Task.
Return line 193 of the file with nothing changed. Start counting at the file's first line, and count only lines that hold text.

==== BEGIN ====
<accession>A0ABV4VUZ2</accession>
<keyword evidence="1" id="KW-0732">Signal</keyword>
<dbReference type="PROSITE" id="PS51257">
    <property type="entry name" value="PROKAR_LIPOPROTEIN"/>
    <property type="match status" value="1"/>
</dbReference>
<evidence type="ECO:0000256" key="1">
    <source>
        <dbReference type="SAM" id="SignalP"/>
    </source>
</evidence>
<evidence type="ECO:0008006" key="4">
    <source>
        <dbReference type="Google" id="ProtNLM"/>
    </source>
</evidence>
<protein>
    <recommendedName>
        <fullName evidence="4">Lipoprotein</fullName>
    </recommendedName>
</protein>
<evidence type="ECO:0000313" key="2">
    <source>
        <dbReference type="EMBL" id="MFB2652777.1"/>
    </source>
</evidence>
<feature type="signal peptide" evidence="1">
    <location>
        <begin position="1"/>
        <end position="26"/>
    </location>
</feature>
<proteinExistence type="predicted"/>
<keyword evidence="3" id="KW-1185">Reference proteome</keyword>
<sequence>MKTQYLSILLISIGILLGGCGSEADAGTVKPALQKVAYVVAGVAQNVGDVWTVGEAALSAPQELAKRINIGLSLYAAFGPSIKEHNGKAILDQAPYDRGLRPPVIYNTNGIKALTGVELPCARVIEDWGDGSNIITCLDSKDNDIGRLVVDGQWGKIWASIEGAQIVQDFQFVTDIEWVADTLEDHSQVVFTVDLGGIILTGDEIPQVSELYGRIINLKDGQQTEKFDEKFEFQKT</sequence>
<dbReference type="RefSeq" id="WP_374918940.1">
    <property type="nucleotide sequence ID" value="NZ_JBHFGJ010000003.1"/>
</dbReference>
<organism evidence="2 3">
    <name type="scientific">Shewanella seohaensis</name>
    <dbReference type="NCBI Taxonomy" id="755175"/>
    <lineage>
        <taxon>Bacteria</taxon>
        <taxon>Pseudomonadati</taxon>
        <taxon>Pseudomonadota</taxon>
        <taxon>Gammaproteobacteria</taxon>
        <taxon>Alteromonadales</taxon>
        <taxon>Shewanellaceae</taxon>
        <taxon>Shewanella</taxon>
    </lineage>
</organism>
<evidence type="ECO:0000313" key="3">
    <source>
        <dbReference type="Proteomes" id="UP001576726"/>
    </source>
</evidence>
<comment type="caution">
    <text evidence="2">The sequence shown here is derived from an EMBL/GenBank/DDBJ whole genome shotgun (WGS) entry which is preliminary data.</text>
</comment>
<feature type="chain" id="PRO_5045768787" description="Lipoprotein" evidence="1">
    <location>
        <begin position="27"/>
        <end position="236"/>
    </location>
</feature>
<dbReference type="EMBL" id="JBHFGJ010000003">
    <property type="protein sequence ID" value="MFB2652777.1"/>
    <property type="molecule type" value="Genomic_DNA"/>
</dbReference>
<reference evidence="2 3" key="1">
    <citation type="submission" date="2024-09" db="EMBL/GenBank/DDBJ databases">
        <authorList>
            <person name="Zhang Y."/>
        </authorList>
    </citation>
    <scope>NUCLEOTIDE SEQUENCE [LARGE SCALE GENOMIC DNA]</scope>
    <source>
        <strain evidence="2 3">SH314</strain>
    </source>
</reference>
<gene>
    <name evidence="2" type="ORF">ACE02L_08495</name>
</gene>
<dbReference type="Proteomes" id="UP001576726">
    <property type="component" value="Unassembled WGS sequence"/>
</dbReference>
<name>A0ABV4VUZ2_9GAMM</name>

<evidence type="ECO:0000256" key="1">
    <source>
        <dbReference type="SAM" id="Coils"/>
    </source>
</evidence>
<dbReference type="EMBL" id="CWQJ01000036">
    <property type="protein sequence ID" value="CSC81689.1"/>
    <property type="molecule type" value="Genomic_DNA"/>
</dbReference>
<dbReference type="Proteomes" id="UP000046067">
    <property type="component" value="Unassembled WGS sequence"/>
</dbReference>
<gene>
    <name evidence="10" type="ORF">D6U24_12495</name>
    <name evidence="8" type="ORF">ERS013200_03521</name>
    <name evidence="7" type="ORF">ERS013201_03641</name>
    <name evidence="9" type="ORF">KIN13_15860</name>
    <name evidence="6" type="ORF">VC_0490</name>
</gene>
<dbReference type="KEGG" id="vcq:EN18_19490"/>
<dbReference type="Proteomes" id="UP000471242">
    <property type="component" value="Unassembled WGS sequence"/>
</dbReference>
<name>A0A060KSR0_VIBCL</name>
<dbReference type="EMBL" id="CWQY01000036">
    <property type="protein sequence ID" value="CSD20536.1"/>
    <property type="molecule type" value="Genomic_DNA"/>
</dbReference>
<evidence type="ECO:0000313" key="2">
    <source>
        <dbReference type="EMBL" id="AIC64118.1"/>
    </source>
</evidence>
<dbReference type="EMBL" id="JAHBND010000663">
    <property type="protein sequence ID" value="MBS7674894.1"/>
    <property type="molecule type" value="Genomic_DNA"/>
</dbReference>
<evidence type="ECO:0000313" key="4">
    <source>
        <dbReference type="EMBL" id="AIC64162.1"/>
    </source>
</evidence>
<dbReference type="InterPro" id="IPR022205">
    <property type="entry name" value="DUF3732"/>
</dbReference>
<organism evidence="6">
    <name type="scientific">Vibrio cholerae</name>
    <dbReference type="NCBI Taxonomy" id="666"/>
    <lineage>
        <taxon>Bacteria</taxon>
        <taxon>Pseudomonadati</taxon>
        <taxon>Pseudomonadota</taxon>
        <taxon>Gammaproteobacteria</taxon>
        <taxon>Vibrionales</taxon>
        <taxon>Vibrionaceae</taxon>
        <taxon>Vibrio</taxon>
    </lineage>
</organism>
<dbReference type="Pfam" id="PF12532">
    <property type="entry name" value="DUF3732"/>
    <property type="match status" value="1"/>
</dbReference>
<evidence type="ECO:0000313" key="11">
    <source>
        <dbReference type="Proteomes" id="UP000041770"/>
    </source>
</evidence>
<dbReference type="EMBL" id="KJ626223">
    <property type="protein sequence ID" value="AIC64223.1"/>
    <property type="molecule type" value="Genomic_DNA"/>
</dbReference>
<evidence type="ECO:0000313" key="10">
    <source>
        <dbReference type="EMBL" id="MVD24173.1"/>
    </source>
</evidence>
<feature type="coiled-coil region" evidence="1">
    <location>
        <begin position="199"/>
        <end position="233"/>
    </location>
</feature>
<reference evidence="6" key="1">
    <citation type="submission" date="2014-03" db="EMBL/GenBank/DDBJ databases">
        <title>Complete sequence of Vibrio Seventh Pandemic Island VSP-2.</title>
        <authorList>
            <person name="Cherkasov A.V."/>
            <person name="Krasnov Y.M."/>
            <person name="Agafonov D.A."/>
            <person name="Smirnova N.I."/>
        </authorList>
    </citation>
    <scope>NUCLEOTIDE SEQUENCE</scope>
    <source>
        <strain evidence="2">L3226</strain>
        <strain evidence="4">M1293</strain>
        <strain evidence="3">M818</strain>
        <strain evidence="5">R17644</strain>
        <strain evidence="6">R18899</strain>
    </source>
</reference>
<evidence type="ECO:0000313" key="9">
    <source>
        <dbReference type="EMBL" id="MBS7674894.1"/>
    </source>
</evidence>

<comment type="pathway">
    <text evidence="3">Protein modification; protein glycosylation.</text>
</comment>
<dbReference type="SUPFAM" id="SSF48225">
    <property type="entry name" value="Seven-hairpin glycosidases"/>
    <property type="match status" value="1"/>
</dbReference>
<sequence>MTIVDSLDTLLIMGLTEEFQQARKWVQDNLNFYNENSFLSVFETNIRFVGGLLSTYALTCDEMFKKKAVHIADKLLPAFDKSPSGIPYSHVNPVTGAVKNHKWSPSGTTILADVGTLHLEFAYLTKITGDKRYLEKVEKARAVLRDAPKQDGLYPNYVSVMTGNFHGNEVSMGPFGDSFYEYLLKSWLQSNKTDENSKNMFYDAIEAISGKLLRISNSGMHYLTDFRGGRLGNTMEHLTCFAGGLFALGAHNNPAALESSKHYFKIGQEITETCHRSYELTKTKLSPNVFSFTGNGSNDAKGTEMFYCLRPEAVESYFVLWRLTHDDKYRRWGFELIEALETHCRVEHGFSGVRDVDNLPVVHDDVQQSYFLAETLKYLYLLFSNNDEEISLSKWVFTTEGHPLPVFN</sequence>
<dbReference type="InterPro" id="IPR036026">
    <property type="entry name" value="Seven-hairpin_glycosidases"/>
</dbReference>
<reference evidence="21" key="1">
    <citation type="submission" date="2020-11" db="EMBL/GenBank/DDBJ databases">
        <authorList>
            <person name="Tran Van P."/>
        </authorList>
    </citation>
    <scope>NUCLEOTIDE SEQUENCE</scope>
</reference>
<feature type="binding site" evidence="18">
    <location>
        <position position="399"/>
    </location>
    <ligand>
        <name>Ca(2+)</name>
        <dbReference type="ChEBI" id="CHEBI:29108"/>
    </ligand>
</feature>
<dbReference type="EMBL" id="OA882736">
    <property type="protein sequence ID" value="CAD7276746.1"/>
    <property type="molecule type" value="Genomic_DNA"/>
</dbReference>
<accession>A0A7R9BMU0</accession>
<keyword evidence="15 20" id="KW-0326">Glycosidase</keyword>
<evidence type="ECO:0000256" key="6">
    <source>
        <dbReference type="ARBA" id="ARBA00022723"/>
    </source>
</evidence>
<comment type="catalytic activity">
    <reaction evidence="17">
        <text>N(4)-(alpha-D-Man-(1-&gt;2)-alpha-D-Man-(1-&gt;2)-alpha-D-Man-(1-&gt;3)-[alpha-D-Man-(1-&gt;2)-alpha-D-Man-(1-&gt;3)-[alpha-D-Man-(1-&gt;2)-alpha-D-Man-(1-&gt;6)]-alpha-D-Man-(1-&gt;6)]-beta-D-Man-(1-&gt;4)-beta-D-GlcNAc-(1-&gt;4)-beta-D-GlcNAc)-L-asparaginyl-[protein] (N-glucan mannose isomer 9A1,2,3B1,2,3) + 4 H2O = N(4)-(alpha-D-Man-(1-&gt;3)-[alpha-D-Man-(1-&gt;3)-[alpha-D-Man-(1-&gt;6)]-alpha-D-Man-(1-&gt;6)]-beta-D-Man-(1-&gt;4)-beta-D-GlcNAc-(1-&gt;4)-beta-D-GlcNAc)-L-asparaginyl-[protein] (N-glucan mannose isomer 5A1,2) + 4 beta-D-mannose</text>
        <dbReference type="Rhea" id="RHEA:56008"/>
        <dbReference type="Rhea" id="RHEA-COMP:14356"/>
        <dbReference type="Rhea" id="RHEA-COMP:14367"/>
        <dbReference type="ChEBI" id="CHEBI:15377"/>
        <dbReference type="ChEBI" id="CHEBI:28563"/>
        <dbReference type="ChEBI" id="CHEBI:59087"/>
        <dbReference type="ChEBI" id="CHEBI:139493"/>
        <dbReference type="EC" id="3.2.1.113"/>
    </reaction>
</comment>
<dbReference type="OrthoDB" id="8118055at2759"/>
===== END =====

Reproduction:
</evidence>